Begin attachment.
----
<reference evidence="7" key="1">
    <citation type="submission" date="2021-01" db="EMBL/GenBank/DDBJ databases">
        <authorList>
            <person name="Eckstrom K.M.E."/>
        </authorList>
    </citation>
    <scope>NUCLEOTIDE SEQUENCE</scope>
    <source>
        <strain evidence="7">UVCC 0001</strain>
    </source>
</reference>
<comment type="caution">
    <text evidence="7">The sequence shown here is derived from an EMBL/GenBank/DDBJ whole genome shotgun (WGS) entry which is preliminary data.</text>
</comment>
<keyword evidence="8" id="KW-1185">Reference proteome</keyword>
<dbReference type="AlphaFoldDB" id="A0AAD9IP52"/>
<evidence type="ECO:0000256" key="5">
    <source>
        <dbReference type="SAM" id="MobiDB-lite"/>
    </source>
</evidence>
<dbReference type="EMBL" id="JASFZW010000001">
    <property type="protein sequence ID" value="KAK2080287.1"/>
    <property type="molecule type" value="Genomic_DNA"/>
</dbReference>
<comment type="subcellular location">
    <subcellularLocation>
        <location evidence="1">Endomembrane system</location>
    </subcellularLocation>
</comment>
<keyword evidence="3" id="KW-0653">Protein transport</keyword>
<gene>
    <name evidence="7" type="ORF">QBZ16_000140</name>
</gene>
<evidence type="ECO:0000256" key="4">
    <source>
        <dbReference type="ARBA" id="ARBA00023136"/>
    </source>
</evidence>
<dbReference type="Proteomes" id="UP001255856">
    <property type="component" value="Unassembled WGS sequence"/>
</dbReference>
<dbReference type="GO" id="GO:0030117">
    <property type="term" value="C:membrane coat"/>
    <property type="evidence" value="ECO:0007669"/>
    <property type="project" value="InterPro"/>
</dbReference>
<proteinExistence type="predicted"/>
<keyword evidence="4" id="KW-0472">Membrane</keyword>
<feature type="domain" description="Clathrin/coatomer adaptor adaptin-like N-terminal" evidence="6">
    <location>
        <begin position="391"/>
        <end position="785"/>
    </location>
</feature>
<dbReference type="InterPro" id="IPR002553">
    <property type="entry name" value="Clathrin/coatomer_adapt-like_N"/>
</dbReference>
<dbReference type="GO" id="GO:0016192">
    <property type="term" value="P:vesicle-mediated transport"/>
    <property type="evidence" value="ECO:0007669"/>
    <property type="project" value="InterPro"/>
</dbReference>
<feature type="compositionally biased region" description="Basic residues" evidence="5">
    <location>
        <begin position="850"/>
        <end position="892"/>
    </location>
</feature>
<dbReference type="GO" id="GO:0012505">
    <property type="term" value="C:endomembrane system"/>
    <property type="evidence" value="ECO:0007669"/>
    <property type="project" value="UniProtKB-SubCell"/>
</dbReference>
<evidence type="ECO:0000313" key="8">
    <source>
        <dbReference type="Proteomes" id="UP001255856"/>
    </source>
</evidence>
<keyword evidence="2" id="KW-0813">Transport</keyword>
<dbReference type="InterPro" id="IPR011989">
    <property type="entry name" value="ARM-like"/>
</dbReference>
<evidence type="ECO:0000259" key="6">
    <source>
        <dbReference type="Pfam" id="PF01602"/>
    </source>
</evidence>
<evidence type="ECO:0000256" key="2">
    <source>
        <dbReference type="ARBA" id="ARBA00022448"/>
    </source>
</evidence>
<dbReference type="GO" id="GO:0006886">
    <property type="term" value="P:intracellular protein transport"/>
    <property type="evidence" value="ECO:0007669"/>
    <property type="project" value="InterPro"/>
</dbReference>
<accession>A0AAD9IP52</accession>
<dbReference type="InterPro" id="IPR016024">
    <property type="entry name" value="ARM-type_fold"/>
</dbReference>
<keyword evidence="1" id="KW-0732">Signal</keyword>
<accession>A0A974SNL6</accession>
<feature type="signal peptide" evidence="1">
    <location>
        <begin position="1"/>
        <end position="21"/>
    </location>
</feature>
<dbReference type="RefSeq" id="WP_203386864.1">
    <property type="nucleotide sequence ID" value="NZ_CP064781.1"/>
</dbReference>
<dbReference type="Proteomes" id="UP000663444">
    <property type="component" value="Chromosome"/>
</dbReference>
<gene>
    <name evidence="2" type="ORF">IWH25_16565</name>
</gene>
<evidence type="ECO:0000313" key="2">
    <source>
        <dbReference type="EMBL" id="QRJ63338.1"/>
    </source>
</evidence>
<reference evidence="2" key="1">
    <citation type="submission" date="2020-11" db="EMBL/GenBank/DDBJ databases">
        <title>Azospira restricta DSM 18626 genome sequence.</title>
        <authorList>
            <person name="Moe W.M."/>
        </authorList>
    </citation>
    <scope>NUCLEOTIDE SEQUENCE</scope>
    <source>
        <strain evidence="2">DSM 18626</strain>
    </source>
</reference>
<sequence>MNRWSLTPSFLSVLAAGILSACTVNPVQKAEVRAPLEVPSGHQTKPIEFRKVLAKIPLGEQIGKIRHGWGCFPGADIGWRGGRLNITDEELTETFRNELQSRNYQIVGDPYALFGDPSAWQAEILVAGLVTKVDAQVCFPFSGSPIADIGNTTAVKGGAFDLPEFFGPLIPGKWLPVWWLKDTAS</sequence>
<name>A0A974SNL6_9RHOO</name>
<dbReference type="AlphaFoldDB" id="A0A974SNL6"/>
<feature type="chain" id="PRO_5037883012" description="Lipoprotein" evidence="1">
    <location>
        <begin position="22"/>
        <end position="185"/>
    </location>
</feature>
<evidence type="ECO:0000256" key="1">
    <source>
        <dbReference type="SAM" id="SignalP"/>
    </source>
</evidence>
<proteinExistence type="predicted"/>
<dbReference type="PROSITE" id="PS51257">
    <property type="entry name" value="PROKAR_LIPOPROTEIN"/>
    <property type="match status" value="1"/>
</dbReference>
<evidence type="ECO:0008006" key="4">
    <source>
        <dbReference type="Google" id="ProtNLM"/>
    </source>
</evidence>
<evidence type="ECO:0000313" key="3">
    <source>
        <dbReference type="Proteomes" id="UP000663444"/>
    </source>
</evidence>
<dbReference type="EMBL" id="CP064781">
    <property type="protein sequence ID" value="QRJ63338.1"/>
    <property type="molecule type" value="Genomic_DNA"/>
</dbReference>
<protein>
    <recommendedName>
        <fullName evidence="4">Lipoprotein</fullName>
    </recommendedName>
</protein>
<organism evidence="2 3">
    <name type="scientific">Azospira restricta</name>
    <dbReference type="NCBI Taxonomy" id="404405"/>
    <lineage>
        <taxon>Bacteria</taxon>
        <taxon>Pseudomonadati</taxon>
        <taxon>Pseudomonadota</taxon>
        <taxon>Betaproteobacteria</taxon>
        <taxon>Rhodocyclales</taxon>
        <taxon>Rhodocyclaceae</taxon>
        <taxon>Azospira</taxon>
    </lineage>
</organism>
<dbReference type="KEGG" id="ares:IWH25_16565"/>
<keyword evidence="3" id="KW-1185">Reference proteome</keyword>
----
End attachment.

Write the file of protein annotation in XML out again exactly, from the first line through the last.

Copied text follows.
<reference evidence="7" key="1">
    <citation type="submission" date="2021-01" db="EMBL/GenBank/DDBJ databases">
        <authorList>
            <person name="Eckstrom K.M.E."/>
        </authorList>
    </citation>
    <scope>NUCLEOTIDE SEQUENCE</scope>
    <source>
        <strain evidence="7">UVCC 0001</strain>
    </source>
</reference>
<comment type="caution">
    <text evidence="7">The sequence shown here is derived from an EMBL/GenBank/DDBJ whole genome shotgun (WGS) entry which is preliminary data.</text>
</comment>
<keyword evidence="8" id="KW-1185">Reference proteome</keyword>
<dbReference type="AlphaFoldDB" id="A0AAD9IP52"/>
<evidence type="ECO:0000256" key="5">
    <source>
        <dbReference type="SAM" id="MobiDB-lite"/>
    </source>
</evidence>
<dbReference type="EMBL" id="JASFZW010000001">
    <property type="protein sequence ID" value="KAK2080287.1"/>
    <property type="molecule type" value="Genomic_DNA"/>
</dbReference>
<comment type="subcellular location">
    <subcellularLocation>
        <location evidence="1">Endomembrane system</location>
    </subcellularLocation>
</comment>
<keyword evidence="3" id="KW-0653">Protein transport</keyword>
<gene>
    <name evidence="7" type="ORF">QBZ16_000140</name>
</gene>
<evidence type="ECO:0000256" key="4">
    <source>
        <dbReference type="ARBA" id="ARBA00023136"/>
    </source>
</evidence>
<dbReference type="Proteomes" id="UP001255856">
    <property type="component" value="Unassembled WGS sequence"/>
</dbReference>
<dbReference type="GO" id="GO:0030117">
    <property type="term" value="C:membrane coat"/>
    <property type="evidence" value="ECO:0007669"/>
    <property type="project" value="InterPro"/>
</dbReference>
<proteinExistence type="predicted"/>
<keyword evidence="4" id="KW-0472">Membrane</keyword>
<feature type="domain" description="Clathrin/coatomer adaptor adaptin-like N-terminal" evidence="6">
    <location>
        <begin position="391"/>
        <end position="785"/>
    </location>
</feature>
<dbReference type="InterPro" id="IPR002553">
    <property type="entry name" value="Clathrin/coatomer_adapt-like_N"/>
</dbReference>
<dbReference type="GO" id="GO:0016192">
    <property type="term" value="P:vesicle-mediated transport"/>
    <property type="evidence" value="ECO:0007669"/>
    <property type="project" value="InterPro"/>
</dbReference>
<feature type="compositionally biased region" description="Basic residues" evidence="5">
    <location>
        <begin position="850"/>
        <end position="892"/>
    </location>
</feature>
<dbReference type="GO" id="GO:0012505">
    <property type="term" value="C:endomembrane system"/>
    <property type="evidence" value="ECO:0007669"/>
    <property type="project" value="UniProtKB-SubCell"/>
</dbReference>
<evidence type="ECO:0000313" key="8">
    <source>
        <dbReference type="Proteomes" id="UP001255856"/>
    </source>
</evidence>
<keyword evidence="2" id="KW-0813">Transport</keyword>
<dbReference type="InterPro" id="IPR011989">
    <property type="entry name" value="ARM-like"/>
</dbReference>
<evidence type="ECO:0000259" key="6">
    <source>
        <dbReference type="Pfam" id="PF01602"/>
    </source>
</evidence>
<evidence type="ECO:0000256" key="2">
    <source>
        <dbReference type="ARBA" id="ARBA00022448"/>
    </source>
</evidence>
<dbReference type="GO" id="GO:0006886">
    <property type="term" value="P:intracellular protein transport"/>
    <property type="evidence" value="ECO:0007669"/>
    <property type="project" value="InterPro"/>
</dbReference>
<accession>A0AAD9IP52</accession>
<dbReference type="InterPro" id="IPR016024">
    <property type="entry name" value="ARM-type_fold"/>
</dbReference>
<keyword evidence="1" id="KW-0732">Signal</keyword>
<accession>A0A974SNL6</accession>
<feature type="signal peptide" evidence="1">
    <location>
        <begin position="1"/>
        <end position="21"/>
    </location>
</feature>
<dbReference type="RefSeq" id="WP_203386864.1">
    <property type="nucleotide sequence ID" value="NZ_CP064781.1"/>
</dbReference>
<dbReference type="Proteomes" id="UP000663444">
    <property type="component" value="Chromosome"/>
</dbReference>
<gene>
    <name evidence="2" type="ORF">IWH25_16565</name>
</gene>
<evidence type="ECO:0000313" key="2">
    <source>
        <dbReference type="EMBL" id="QRJ63338.1"/>
    </source>
</evidence>
<reference evidence="2" key="1">
    <citation type="submission" date="2020-11" db="EMBL/GenBank/DDBJ databases">
        <title>Azospira restricta DSM 18626 genome sequence.</title>
        <authorList>
            <person name="Moe W.M."/>
        </authorList>
    </citation>
    <scope>NUCLEOTIDE SEQUENCE</scope>
    <source>
        <strain evidence="2">DSM 18626</strain>
    </source>
</reference>
<sequence>MNRWSLTPSFLSVLAAGILSACTVNPVQKAEVRAPLEVPSGHQTKPIEFRKVLAKIPLGEQIGKIRHGWGCFPGADIGWRGGRLNITDEELTETFRNELQSRNYQIVGDPYALFGDPSAWQAEILVAGLVTKVDAQVCFPFSGSPIADIGNTTAVKGGAFDLPEFFGPLIPGKWLPVWWLKDTAS</sequence>
<name>A0A974SNL6_9RHOO</name>
<dbReference type="AlphaFoldDB" id="A0A974SNL6"/>
<feature type="chain" id="PRO_5037883012" description="Lipoprotein" evidence="1">
    <location>
        <begin position="22"/>
        <end position="185"/>
    </location>
</feature>
<evidence type="ECO:0000256" key="1">
    <source>
        <dbReference type="SAM" id="SignalP"/>
    </source>
</evidence>
<proteinExistence type="predicted"/>
<dbReference type="PROSITE" id="PS51257">
    <property type="entry name" value="PROKAR_LIPOPROTEIN"/>
    <property type="match status" value="1"/>
</dbReference>
<evidence type="ECO:0008006" key="4">
    <source>
        <dbReference type="Google" id="ProtNLM"/>
    </source>
</evidence>
<evidence type="ECO:0000313" key="3">
    <source>
        <dbReference type="Proteomes" id="UP000663444"/>
    </source>
</evidence>
<dbReference type="EMBL" id="CP064781">
    <property type="protein sequence ID" value="QRJ63338.1"/>
    <property type="molecule type" value="Genomic_DNA"/>
</dbReference>
<protein>
    <recommendedName>
        <fullName evidence="4">Lipoprotein</fullName>
    </recommendedName>
</protein>
<organism evidence="2 3">
    <name type="scientific">Azospira restricta</name>
    <dbReference type="NCBI Taxonomy" id="404405"/>
    <lineage>
        <taxon>Bacteria</taxon>
        <taxon>Pseudomonadati</taxon>
        <taxon>Pseudomonadota</taxon>
        <taxon>Betaproteobacteria</taxon>
        <taxon>Rhodocyclales</taxon>
        <taxon>Rhodocyclaceae</taxon>
        <taxon>Azospira</taxon>
    </lineage>
</organism>
<dbReference type="KEGG" id="ares:IWH25_16565"/>
<keyword evidence="3" id="KW-1185">Reference proteome</keyword>